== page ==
Man who's lived inside iron lung for over 65 years was forbidden from marrying his fiancee

Man who's lived inside iron lung for over 65 years was forbidden from marrying his fiancee

A Man Had Lived Inside an Iron Lung Machine for Over 65 Years

Imagine spending most of your life inside a metal cylinder that breathes for you. That's the reality of Paul Alexander, also known as The Man in the Iron Lung. He has been trapped inside a lung machine since 1952, when he contracted polio at a tender age of six.

Polio is a viral infection that can cause paralysis and respiratory failure. In the 1950s, there was no vaccine or cure for polio, and thousands of children were affected by the disease. Many of them died or ended up in iron lungs, which are devices that create a negative pressure to help the lungs expand and contract.

Paul was one of them. He was initially given up for dead by the doctors, but he survived thanks to an emergency tracheotomy and an iron lung. He woke up in a crowded ward full of other polio patients, unable to move or speak.

But Paul did not give up hope. He learned to communicate by blinking his eyes and moving his head. He also developed a technique called frog breathing , which involves gulping air and swallowing it down. This allowed him to spend some time outside the iron lung, with the help of a physical therapist who promised him a puppy if he could frog-breathe for three minutes.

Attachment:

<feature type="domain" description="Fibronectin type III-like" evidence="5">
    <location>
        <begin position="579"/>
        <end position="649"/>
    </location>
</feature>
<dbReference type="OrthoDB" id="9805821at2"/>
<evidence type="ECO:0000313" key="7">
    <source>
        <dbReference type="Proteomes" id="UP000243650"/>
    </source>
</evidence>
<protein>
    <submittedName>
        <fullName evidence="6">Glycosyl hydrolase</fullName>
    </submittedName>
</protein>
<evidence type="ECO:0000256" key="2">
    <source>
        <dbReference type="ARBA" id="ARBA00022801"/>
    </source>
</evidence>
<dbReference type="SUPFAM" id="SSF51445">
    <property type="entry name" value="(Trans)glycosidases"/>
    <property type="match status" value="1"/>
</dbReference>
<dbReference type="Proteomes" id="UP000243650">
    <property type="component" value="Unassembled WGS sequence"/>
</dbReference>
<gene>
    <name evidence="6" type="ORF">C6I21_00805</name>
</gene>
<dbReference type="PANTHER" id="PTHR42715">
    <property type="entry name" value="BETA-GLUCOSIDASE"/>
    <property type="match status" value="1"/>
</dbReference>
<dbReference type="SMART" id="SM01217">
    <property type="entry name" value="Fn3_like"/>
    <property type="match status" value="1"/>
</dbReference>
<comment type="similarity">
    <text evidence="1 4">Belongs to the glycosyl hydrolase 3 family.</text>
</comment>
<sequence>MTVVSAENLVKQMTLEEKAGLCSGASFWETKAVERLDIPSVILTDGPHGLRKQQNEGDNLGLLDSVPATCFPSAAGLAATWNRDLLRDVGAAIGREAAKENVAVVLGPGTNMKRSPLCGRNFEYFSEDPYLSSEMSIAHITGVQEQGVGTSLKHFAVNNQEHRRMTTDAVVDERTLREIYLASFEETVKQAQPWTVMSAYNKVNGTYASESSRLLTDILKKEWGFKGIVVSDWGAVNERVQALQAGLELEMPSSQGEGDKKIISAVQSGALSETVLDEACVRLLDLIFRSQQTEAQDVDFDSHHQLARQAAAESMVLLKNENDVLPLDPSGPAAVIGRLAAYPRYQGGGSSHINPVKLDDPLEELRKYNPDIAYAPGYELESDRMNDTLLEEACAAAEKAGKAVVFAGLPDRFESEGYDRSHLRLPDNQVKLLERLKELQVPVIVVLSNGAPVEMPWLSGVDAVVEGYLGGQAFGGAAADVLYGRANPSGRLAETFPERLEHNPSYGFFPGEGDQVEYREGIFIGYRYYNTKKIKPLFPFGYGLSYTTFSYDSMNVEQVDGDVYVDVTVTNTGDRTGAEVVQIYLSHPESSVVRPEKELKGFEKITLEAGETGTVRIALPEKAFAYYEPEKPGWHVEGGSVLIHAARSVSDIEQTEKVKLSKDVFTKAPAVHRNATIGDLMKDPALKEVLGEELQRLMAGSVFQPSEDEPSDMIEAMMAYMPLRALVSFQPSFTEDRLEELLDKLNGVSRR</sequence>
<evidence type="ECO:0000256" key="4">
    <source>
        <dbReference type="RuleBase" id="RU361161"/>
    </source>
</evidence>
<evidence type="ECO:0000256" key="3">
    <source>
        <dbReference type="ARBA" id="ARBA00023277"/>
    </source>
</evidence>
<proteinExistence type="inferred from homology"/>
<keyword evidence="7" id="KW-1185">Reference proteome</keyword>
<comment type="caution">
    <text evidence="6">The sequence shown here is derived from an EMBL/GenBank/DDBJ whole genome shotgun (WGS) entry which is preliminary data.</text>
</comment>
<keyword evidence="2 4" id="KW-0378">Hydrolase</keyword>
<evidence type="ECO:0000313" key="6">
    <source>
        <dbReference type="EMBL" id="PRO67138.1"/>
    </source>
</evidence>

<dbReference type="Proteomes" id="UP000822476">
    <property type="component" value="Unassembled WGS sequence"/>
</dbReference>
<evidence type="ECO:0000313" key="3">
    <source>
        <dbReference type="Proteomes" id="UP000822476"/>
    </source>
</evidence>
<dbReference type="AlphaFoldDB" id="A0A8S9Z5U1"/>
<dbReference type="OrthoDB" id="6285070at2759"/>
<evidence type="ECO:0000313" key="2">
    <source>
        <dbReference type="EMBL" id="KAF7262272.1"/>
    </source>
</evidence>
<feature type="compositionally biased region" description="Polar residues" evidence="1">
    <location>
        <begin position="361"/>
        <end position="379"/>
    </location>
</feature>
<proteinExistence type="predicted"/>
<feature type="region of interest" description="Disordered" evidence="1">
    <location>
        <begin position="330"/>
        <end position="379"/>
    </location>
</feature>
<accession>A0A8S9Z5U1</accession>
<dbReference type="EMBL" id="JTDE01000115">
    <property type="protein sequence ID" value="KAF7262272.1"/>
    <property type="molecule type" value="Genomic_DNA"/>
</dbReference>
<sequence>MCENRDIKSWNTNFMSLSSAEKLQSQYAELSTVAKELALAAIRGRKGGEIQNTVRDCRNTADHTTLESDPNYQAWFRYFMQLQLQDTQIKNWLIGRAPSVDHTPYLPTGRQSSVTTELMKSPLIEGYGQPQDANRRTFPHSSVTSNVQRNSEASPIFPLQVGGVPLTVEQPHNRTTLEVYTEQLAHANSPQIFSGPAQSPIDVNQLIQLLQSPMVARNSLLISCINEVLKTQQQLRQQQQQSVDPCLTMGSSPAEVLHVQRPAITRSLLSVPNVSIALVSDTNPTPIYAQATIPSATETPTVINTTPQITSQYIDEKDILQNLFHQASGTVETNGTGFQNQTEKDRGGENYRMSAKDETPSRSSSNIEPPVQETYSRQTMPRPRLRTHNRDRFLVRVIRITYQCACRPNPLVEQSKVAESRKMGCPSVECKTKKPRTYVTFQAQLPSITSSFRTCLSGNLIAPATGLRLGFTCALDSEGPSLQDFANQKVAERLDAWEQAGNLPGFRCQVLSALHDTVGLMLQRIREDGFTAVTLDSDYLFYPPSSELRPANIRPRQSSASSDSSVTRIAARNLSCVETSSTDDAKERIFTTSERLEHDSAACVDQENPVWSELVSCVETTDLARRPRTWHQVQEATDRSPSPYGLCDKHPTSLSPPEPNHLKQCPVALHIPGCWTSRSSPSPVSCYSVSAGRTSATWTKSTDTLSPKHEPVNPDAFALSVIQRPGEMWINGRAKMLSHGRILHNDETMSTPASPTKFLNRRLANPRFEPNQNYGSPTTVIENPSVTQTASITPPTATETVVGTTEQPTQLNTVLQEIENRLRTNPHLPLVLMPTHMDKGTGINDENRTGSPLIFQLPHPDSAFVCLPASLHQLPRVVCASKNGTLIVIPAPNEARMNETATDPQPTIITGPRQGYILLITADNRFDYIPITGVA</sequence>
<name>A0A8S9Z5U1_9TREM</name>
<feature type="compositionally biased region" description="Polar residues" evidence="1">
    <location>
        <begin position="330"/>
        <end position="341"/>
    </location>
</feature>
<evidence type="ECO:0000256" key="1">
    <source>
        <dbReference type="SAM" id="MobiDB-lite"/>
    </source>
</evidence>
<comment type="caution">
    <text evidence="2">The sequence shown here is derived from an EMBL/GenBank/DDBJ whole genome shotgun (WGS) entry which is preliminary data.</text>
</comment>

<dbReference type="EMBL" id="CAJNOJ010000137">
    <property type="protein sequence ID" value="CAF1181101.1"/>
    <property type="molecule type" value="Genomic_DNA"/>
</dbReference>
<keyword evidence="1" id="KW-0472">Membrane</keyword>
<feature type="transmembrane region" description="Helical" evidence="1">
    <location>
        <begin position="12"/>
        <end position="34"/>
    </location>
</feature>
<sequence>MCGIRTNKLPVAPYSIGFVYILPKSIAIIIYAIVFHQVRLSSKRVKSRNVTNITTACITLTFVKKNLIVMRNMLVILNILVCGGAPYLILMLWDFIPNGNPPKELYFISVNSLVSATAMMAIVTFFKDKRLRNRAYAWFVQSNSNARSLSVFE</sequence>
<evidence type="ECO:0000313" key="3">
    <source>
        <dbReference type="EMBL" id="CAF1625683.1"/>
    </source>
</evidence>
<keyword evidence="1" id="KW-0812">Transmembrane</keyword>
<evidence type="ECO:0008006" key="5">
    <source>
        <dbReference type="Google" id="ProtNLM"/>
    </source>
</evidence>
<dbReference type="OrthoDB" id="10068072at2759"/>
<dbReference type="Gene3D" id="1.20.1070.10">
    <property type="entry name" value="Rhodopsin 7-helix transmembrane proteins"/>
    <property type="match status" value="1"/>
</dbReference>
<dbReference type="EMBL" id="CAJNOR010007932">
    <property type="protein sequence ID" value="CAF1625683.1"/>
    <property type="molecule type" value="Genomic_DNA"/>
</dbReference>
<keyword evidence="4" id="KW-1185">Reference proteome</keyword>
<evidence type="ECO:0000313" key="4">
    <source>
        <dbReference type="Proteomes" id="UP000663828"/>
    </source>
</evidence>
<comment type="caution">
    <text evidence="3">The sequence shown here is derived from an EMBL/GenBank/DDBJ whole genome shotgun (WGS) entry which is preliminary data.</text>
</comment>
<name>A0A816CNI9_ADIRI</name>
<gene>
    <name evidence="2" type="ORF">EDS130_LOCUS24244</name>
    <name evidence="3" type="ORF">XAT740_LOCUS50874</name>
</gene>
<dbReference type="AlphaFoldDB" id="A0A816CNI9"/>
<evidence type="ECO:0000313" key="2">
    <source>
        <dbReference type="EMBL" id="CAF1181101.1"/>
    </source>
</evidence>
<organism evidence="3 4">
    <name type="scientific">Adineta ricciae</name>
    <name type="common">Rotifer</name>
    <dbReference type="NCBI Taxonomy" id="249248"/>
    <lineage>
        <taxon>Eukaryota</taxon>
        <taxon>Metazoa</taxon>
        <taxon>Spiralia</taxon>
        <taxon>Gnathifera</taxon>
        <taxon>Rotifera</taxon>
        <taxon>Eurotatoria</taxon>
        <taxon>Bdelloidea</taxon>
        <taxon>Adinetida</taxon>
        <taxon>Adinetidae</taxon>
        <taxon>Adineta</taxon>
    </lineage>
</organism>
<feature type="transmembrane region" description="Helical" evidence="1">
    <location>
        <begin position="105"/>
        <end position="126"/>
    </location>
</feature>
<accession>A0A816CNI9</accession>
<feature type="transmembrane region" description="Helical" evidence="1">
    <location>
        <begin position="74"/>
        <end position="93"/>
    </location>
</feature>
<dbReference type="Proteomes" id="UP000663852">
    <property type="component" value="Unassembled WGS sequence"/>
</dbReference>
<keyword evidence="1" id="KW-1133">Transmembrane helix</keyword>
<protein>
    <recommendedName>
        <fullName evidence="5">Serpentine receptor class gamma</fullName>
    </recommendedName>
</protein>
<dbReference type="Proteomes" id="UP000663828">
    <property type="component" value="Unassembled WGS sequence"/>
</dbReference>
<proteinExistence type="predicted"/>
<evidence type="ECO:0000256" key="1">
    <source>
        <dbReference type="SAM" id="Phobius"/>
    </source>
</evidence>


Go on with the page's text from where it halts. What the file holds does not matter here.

Paul eventually achieved his dream of becoming a lawyer, graduating from the University of Texas with a pen attached to a stick in his mouth. He practiced law for many years, representing clients from a modified wheelchair that propped up his paralyzed body. He also wrote a book about his life called Three Minutes for a Dog: My Life in an Iron Lung.

Now in his 70s, Paul is one of the last people in the world still using an iron lung. He spends most of his time inside the machine, which is no longer manufactured or serviced. He relies on volunteers and friends to maintain and repair his iron lung, which he calls his "yellow submarine".

Paul's story is an inspiring example of resilience and courage in the face of adversity. He has overcome many challenges and lived a remarkable life despite his condition. He has also witnessed the development of medical science and technology, which have eradicated polio and improved the lives of many people.

As he says in his book, "I am not unhappy. I have had a good life."

How Paul Alexander Inspires Others with His Iron Lung